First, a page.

The chorus in dialogue: Reading lyric exchanges in Greek tragedy by Rosa Margarita Andujar( Book )
1 edition published in 2011 in English and held by 2 libraries worldwide
Combining philological attention to the theatrical and metrical qualities of these moments with the insights of social theory and performance studies, I argue that their frequency and dramatic sophistication suggest a persistent interest among the tragedians in the conditions under which a group and an individual are able to communicate and successfully perform rituals. I contend that the questions of communicative and ritualized action explored in these moments capture tensions fundamental both to Greek theatre and to the emerging Athenian democracy
The oversubtle maxim chasers : Aristophanes, Euripides, and their Reciprocal Pursuit of Poetic Identity by Donna G Zuckerberg( file )
1 edition published in 2014 in English and held by 1 library worldwide
Over the period of two decades, the comedian and the tragedian gradually expanded a common repertoire from which they responsively developed variations on the same themes. Each sequence of variations on a theme begins with an Aristophanic running gag mocking a recurring tendency in Euripides' tragedies. Euripides tended to respond to Aristophanes' variations on his themes by embracing and continuing to employ the tropes that Aristophanes had singled out as being characteristically Euripidean. My study focuses primarily on Aristophanes' Acharnians and Thesmophoriazusae and Euripides' Helen and Bacchae. I argue that this exploration of shared thematic material was for both Aristophanes and Euripides an endeavor that was especially productive of their unique brands
Female religious officials in Republican Rome by Meghan Jean DiLuzio( Book )
1 edition published in 2011 in English and held by 1 library worldwide
This dissertation examines the evidence for female religious officials in the city of Rome during the period of the Republic. Official religious service has often been characterized as the exclusive preserve of the male elite. Indeed, many historians have argued that Roman women (with the exception of the Vestal Virgins) were categorically excluded from participating in public religion in an official capacity. The ancient evidence, on the other hand, clearly demonstrates that Roman religion required the participation of men and women of various social statuses. In addition to the Vestals, many women held official and often high profile positions in the public religious system. Those specifically attested in the ancient record include the sacerdotes of Ceres, Liber, Bona Dea and Fortuna Muliebris, the flaminica Dialis and the flaminica Martialis, the regina sacrorum, the wives of the thirty curiones, and magistrae and ministrae of various other cults. In Rome, numerous women were actively involved in public religion at the highest levels. Indeed, I argue in this dissertation that official religious service is the one area of public life in which Roman women assumed roles of comparable legitimacy and status to those of men. Although the specific ritual context was often different, female religious officials performed many of the same priestly acts--including animal sacrifice--carried out by their male colleagues. Official religious service allowed men and women to participate in the public life of the community on behalf of the Roman people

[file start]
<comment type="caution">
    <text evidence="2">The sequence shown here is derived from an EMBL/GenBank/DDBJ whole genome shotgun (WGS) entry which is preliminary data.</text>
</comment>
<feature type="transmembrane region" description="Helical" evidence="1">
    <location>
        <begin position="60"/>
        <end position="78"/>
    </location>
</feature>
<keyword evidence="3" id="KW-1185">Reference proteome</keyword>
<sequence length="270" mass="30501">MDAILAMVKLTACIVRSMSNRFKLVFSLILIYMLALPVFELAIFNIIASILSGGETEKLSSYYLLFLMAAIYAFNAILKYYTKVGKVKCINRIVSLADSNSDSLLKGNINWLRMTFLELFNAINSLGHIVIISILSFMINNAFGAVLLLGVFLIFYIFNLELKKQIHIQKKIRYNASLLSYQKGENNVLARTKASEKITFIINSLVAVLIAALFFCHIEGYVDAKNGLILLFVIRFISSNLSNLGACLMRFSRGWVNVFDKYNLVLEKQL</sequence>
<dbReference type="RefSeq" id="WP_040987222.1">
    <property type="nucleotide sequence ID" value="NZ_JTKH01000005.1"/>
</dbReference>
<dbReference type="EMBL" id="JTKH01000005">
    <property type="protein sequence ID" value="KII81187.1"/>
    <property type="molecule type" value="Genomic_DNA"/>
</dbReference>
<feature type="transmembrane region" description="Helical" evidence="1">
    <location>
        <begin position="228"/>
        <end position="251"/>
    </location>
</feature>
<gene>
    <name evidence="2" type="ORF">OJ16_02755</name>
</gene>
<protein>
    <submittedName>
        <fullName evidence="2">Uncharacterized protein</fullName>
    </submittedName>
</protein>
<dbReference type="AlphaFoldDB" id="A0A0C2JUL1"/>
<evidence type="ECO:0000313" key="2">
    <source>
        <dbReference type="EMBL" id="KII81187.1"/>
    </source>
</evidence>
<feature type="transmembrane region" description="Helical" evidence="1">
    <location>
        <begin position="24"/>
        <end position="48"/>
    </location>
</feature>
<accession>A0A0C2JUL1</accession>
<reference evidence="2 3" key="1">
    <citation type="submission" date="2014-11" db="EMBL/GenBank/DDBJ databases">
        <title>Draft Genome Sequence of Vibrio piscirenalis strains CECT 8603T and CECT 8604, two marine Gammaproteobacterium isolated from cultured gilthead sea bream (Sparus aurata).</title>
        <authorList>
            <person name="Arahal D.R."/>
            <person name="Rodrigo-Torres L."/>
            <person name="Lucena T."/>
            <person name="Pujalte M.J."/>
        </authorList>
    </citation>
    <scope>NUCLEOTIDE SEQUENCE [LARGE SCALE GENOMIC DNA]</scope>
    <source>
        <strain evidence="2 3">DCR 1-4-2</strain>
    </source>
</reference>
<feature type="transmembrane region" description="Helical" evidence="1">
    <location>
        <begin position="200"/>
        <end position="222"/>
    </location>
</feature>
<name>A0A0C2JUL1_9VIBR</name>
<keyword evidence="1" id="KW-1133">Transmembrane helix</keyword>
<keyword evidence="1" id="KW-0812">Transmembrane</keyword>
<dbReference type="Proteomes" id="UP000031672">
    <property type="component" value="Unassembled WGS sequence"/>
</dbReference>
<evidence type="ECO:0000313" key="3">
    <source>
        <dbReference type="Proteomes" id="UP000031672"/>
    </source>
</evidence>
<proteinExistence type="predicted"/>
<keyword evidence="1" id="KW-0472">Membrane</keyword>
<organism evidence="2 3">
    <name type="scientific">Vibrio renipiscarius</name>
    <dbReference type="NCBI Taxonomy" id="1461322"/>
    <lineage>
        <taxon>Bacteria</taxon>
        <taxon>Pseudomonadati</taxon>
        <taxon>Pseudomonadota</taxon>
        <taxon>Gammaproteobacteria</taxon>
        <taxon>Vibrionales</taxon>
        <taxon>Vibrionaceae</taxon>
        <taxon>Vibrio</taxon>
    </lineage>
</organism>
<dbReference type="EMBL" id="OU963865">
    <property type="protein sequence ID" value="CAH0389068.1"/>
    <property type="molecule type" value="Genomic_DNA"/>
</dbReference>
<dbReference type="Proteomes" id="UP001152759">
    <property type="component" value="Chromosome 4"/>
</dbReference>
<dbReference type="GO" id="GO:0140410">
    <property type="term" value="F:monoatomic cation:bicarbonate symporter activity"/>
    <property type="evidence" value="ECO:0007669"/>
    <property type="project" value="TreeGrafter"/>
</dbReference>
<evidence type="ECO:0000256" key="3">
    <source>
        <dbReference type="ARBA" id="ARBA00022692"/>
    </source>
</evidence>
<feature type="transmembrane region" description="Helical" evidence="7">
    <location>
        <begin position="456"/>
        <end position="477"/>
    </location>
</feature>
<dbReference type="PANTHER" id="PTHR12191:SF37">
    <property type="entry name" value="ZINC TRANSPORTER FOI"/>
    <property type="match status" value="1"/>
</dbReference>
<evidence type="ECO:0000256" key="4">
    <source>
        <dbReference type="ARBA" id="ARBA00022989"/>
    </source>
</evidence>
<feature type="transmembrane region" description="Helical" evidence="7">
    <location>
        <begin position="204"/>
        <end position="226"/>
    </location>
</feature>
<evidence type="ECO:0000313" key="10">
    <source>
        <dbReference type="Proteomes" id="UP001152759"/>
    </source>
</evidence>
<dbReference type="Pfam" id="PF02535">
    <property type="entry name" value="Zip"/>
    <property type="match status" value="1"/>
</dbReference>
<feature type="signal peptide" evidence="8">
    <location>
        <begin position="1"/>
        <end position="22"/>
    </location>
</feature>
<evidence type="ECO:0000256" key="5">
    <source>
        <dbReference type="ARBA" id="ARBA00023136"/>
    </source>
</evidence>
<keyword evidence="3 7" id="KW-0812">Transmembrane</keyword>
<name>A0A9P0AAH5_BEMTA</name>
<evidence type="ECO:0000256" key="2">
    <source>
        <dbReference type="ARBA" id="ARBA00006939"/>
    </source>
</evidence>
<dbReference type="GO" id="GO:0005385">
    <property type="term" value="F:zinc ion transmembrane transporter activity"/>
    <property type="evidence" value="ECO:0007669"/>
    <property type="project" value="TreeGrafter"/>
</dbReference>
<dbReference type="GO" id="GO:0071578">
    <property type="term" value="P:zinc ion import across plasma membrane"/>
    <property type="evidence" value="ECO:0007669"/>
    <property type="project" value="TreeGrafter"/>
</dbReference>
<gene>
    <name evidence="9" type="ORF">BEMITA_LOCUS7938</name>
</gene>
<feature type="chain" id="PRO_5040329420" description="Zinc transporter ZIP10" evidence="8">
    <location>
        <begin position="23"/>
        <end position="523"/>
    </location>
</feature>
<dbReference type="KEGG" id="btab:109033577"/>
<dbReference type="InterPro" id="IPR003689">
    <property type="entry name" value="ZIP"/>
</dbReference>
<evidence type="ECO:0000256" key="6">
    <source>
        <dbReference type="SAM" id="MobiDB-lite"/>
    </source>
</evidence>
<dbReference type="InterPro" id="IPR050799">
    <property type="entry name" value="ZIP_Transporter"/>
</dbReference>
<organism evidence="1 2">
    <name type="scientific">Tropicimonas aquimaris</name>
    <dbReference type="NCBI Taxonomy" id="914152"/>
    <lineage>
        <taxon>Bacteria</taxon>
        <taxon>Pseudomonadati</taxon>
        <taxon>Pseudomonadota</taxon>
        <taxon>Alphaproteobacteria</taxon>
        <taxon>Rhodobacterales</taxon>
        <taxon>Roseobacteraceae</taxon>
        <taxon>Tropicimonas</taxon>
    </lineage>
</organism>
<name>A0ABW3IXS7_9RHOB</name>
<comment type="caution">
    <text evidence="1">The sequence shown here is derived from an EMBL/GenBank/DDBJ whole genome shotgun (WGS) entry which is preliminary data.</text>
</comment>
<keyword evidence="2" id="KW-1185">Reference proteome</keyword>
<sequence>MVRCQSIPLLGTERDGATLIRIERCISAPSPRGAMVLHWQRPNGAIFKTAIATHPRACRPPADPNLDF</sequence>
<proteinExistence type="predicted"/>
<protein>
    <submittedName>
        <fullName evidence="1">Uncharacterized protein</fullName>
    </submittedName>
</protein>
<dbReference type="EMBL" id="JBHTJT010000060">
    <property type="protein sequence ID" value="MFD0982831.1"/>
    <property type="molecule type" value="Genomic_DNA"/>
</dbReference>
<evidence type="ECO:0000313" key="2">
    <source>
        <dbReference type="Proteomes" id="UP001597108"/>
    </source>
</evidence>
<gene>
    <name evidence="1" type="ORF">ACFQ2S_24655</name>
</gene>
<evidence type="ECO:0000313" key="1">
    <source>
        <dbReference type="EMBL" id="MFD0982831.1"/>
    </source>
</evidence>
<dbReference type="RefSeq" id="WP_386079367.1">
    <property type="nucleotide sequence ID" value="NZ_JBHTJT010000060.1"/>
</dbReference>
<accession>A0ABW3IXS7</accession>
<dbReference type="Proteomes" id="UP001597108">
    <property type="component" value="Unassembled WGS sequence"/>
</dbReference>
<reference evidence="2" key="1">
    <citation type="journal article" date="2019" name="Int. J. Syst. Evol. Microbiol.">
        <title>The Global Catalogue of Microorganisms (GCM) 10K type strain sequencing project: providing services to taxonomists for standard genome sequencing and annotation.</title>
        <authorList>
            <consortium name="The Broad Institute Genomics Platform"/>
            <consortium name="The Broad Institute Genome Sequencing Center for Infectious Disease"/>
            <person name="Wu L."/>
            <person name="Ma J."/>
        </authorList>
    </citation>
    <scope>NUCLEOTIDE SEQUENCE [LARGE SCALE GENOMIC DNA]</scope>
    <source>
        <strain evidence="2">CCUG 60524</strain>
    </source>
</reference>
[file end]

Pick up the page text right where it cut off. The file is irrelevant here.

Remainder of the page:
Announcement of graduate courses for 1908-09, 1909-10, 1910-11 by Princeton University( Book )
1 edition published in 1908 in English and held by 1 library worldwide
Drastic measures: Meter and the birth of book lyric in Greece and Rome by Jason C Pedicone( file )
1 edition published in 2013 in English and held by 1 library worldwide
"Lyric" poetry has been traditionally defined as such chiefly by metrical criteria. In Archaic Greece, lyric poetry was chiefly sung poetry in contrast to "epic" poetry which was recited. The transition from an oral to a written poetic culture in Greece caused meter to take on an even larger significance for the "lyric poets," a thematically and chronologically disparate group of poets who came to be identified as a specific group. Greek lyric poetry produced in the Hellenistic period displays extraordinary metrical self-consciousness, with lyric poets drawing on the received ethos of a particular lyric meter to add subtle layers of meaning to their work. Callimachus seems to have advocated such metrical virtuosity in his Iambi and Theocritus practiced it in his lyric Paidika. This phenomenon is also particularly well observed in Hellenistic Greek epigram as well as among the Greek technopaignia which used complex lyric metrical systems to create visual images on the page that interact with the literary meaning of the poem they present. This intense attention to meter was not lost on the Latin lyric poets, though it has gone somewhat unobserved by scholars. Beginning with Laevius, Latin poets inherited the Hellenistic Greek tradition of metrical self-consciousness in their lyric poetry, relying on meter to add layers of meaning to their works. A closer attention to the semantic ethos of a given meter in the lyric poetry of Horace and Catullus not only reveals that the Roman lyric poets' engagement with meter surpasses previous scholarly estimations but also yields new readings of important poems